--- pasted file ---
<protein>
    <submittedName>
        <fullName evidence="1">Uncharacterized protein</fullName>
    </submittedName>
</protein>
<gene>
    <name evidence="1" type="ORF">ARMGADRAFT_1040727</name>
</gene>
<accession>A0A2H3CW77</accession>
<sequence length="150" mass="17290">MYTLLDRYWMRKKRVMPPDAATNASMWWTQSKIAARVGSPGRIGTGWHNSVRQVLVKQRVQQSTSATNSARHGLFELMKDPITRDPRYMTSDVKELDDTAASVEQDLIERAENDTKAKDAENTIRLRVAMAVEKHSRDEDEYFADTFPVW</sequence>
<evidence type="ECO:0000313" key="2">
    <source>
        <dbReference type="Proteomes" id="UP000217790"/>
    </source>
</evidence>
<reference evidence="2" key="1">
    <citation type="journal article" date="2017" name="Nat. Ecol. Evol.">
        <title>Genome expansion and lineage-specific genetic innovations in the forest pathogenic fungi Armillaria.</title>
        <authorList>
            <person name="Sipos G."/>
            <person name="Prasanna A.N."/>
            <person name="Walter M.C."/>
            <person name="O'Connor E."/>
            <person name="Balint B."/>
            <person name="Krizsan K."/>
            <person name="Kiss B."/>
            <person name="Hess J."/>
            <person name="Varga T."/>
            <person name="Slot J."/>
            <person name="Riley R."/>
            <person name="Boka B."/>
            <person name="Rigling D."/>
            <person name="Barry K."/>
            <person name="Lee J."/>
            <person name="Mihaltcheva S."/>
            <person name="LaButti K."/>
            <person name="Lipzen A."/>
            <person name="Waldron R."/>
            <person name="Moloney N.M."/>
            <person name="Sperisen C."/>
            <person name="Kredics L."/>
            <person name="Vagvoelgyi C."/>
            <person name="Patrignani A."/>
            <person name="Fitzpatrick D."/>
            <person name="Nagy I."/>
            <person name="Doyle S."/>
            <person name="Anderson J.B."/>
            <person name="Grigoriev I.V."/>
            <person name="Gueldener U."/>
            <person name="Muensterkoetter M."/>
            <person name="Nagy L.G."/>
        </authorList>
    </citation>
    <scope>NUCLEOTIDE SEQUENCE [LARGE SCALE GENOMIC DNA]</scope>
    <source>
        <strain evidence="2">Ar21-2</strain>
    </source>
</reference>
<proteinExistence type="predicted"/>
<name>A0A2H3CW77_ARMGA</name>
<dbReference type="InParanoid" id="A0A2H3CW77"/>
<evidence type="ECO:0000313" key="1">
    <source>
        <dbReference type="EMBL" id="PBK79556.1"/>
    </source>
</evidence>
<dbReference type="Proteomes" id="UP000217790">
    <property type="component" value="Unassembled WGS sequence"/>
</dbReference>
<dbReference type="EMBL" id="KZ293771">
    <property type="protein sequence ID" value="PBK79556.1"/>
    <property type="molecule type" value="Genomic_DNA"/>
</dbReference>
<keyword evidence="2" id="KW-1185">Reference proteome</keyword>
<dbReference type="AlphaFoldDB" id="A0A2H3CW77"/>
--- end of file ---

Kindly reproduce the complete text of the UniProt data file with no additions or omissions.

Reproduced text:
<protein>
    <submittedName>
        <fullName evidence="1">Uncharacterized protein</fullName>
    </submittedName>
</protein>
<gene>
    <name evidence="1" type="ORF">ARMGADRAFT_1040727</name>
</gene>
<accession>A0A2H3CW77</accession>
<sequence length="150" mass="17290">MYTLLDRYWMRKKRVMPPDAATNASMWWTQSKIAARVGSPGRIGTGWHNSVRQVLVKQRVQQSTSATNSARHGLFELMKDPITRDPRYMTSDVKELDDTAASVEQDLIERAENDTKAKDAENTIRLRVAMAVEKHSRDEDEYFADTFPVW</sequence>
<evidence type="ECO:0000313" key="2">
    <source>
        <dbReference type="Proteomes" id="UP000217790"/>
    </source>
</evidence>
<reference evidence="2" key="1">
    <citation type="journal article" date="2017" name="Nat. Ecol. Evol.">
        <title>Genome expansion and lineage-specific genetic innovations in the forest pathogenic fungi Armillaria.</title>
        <authorList>
            <person name="Sipos G."/>
            <person name="Prasanna A.N."/>
            <person name="Walter M.C."/>
            <person name="O'Connor E."/>
            <person name="Balint B."/>
            <person name="Krizsan K."/>
            <person name="Kiss B."/>
            <person name="Hess J."/>
            <person name="Varga T."/>
            <person name="Slot J."/>
            <person name="Riley R."/>
            <person name="Boka B."/>
            <person name="Rigling D."/>
            <person name="Barry K."/>
            <person name="Lee J."/>
            <person name="Mihaltcheva S."/>
            <person name="LaButti K."/>
            <person name="Lipzen A."/>
            <person name="Waldron R."/>
            <person name="Moloney N.M."/>
            <person name="Sperisen C."/>
            <person name="Kredics L."/>
            <person name="Vagvoelgyi C."/>
            <person name="Patrignani A."/>
            <person name="Fitzpatrick D."/>
            <person name="Nagy I."/>
            <person name="Doyle S."/>
            <person name="Anderson J.B."/>
            <person name="Grigoriev I.V."/>
            <person name="Gueldener U."/>
            <person name="Muensterkoetter M."/>
            <person name="Nagy L.G."/>
        </authorList>
    </citation>
    <scope>NUCLEOTIDE SEQUENCE [LARGE SCALE GENOMIC DNA]</scope>
    <source>
        <strain evidence="2">Ar21-2</strain>
    </source>
</reference>
<proteinExistence type="predicted"/>
<name>A0A2H3CW77_ARMGA</name>
<dbReference type="InParanoid" id="A0A2H3CW77"/>
<evidence type="ECO:0000313" key="1">
    <source>
        <dbReference type="EMBL" id="PBK79556.1"/>
    </source>
</evidence>
<dbReference type="Proteomes" id="UP000217790">
    <property type="component" value="Unassembled WGS sequence"/>
</dbReference>
<dbReference type="EMBL" id="KZ293771">
    <property type="protein sequence ID" value="PBK79556.1"/>
    <property type="molecule type" value="Genomic_DNA"/>
</dbReference>
<keyword evidence="2" id="KW-1185">Reference proteome</keyword>
<dbReference type="AlphaFoldDB" id="A0A2H3CW77"/>